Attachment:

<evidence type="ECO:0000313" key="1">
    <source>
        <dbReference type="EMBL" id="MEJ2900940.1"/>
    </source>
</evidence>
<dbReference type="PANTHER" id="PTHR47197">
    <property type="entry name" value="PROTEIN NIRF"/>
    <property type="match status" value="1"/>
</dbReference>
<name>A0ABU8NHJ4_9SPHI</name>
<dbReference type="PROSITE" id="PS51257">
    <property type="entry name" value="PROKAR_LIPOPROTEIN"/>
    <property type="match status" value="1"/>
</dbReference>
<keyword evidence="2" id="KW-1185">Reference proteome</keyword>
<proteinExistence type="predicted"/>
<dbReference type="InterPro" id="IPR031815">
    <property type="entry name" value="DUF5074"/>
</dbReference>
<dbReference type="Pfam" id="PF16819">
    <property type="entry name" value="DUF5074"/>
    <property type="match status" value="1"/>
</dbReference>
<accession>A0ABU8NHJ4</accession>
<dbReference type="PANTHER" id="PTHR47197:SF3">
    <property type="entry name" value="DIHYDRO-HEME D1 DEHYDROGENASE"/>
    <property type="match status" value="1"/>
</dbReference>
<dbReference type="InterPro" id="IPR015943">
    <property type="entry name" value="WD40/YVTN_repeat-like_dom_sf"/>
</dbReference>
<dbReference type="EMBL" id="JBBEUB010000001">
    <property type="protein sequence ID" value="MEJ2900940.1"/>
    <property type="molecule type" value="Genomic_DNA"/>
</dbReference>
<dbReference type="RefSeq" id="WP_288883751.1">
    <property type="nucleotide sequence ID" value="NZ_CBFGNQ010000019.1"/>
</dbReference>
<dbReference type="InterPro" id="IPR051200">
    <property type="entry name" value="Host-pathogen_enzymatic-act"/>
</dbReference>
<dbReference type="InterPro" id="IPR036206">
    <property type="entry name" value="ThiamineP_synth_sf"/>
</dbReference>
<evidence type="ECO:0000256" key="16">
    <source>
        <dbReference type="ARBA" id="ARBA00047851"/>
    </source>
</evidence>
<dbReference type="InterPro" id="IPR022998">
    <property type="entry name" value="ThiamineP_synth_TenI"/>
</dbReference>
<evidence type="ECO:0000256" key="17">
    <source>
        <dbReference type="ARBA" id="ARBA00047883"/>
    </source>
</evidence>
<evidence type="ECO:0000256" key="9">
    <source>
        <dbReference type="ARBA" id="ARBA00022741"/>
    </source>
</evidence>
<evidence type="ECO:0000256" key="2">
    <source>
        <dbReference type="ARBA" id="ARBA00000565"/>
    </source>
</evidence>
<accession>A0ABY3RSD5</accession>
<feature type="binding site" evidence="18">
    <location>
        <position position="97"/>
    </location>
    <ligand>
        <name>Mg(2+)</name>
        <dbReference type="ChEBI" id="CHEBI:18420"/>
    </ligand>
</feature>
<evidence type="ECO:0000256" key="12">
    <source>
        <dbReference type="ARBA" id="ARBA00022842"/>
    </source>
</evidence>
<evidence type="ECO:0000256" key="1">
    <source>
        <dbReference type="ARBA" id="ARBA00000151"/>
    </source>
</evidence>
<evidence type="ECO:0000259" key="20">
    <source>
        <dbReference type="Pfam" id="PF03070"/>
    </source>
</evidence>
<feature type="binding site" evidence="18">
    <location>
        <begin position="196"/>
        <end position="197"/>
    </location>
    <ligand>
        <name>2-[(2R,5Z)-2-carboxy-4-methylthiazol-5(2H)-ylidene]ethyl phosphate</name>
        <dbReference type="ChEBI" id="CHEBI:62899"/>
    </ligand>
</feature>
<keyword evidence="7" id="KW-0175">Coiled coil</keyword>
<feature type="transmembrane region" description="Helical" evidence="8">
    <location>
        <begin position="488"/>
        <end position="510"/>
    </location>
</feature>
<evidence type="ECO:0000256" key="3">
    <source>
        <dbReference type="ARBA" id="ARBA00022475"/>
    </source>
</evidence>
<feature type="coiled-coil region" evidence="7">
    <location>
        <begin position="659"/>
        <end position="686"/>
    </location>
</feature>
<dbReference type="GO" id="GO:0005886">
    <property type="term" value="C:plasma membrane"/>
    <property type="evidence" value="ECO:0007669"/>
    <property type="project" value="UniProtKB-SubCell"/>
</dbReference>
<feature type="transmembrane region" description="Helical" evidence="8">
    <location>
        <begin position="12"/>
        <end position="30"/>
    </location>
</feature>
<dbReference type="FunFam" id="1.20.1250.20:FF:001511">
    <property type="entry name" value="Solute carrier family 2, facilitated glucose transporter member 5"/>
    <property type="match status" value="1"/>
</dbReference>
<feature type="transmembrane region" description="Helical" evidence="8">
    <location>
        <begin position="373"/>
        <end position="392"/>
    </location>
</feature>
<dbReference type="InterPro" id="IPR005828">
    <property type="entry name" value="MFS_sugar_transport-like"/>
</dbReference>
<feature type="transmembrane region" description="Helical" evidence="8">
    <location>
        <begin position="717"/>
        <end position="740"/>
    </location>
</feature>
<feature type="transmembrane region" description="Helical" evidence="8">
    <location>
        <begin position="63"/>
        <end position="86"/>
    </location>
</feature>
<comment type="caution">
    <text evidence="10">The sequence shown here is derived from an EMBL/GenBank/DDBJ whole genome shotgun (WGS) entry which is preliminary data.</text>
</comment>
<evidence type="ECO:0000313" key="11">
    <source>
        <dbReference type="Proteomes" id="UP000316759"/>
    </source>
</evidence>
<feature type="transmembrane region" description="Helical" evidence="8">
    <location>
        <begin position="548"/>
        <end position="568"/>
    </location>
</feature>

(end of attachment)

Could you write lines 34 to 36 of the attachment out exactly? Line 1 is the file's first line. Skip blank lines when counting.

    <property type="molecule type" value="Genomic_DNA"/>
</dbReference>
<dbReference type="RefSeq" id="WP_288883751.1">